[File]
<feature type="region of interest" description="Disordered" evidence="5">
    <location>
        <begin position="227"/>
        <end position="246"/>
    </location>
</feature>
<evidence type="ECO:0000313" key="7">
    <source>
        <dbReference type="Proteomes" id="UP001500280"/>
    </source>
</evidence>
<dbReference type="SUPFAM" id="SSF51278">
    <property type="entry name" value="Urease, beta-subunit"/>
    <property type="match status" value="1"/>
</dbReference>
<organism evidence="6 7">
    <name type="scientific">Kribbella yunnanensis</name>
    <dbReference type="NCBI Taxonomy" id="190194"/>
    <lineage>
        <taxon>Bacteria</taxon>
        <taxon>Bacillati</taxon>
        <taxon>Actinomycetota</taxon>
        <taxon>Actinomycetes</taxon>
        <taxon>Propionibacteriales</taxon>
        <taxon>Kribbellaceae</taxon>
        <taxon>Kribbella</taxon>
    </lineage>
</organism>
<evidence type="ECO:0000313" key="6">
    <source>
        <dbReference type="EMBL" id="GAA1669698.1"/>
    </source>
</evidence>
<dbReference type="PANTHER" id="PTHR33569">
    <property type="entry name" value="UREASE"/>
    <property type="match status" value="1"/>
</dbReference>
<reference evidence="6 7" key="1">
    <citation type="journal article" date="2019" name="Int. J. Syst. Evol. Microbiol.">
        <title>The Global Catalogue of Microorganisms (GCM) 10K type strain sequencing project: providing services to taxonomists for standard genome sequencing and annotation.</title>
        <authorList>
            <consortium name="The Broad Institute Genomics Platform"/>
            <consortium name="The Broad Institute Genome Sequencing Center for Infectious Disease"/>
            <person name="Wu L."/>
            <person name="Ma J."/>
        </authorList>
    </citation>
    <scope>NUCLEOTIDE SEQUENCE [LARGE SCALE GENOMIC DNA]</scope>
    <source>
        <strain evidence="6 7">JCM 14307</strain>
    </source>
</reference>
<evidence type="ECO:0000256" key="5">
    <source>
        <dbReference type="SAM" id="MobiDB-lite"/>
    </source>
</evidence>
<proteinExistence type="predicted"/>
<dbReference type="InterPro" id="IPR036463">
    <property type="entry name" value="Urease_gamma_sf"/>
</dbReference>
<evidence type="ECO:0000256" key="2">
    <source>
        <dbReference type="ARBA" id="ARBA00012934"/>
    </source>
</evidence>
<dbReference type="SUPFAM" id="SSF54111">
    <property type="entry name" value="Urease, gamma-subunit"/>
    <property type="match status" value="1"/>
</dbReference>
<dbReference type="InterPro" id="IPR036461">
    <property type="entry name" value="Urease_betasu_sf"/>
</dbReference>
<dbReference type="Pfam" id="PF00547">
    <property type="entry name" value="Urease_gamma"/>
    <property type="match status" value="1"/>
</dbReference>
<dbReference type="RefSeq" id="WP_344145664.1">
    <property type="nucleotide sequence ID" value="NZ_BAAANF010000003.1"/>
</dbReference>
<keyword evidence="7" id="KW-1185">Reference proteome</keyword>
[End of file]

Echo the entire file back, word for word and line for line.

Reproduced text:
<feature type="region of interest" description="Disordered" evidence="5">
    <location>
        <begin position="227"/>
        <end position="246"/>
    </location>
</feature>
<evidence type="ECO:0000313" key="7">
    <source>
        <dbReference type="Proteomes" id="UP001500280"/>
    </source>
</evidence>
<dbReference type="SUPFAM" id="SSF51278">
    <property type="entry name" value="Urease, beta-subunit"/>
    <property type="match status" value="1"/>
</dbReference>
<organism evidence="6 7">
    <name type="scientific">Kribbella yunnanensis</name>
    <dbReference type="NCBI Taxonomy" id="190194"/>
    <lineage>
        <taxon>Bacteria</taxon>
        <taxon>Bacillati</taxon>
        <taxon>Actinomycetota</taxon>
        <taxon>Actinomycetes</taxon>
        <taxon>Propionibacteriales</taxon>
        <taxon>Kribbellaceae</taxon>
        <taxon>Kribbella</taxon>
    </lineage>
</organism>
<evidence type="ECO:0000313" key="6">
    <source>
        <dbReference type="EMBL" id="GAA1669698.1"/>
    </source>
</evidence>
<dbReference type="PANTHER" id="PTHR33569">
    <property type="entry name" value="UREASE"/>
    <property type="match status" value="1"/>
</dbReference>
<reference evidence="6 7" key="1">
    <citation type="journal article" date="2019" name="Int. J. Syst. Evol. Microbiol.">
        <title>The Global Catalogue of Microorganisms (GCM) 10K type strain sequencing project: providing services to taxonomists for standard genome sequencing and annotation.</title>
        <authorList>
            <consortium name="The Broad Institute Genomics Platform"/>
            <consortium name="The Broad Institute Genome Sequencing Center for Infectious Disease"/>
            <person name="Wu L."/>
            <person name="Ma J."/>
        </authorList>
    </citation>
    <scope>NUCLEOTIDE SEQUENCE [LARGE SCALE GENOMIC DNA]</scope>
    <source>
        <strain evidence="6 7">JCM 14307</strain>
    </source>
</reference>
<evidence type="ECO:0000256" key="5">
    <source>
        <dbReference type="SAM" id="MobiDB-lite"/>
    </source>
</evidence>
<proteinExistence type="predicted"/>
<dbReference type="InterPro" id="IPR036463">
    <property type="entry name" value="Urease_gamma_sf"/>
</dbReference>
<evidence type="ECO:0000256" key="2">
    <source>
        <dbReference type="ARBA" id="ARBA00012934"/>
    </source>
</evidence>
<dbReference type="SUPFAM" id="SSF54111">
    <property type="entry name" value="Urease, gamma-subunit"/>
    <property type="match status" value="1"/>
</dbReference>
<dbReference type="InterPro" id="IPR036461">
    <property type="entry name" value="Urease_betasu_sf"/>
</dbReference>
<dbReference type="Pfam" id="PF00547">
    <property type="entry name" value="Urease_gamma"/>
    <property type="match status" value="1"/>
</dbReference>
<dbReference type="RefSeq" id="WP_344145664.1">
    <property type="nucleotide sequence ID" value="NZ_BAAANF010000003.1"/>
</dbReference>
<keyword evidence="7" id="KW-1185">Reference proteome</keyword>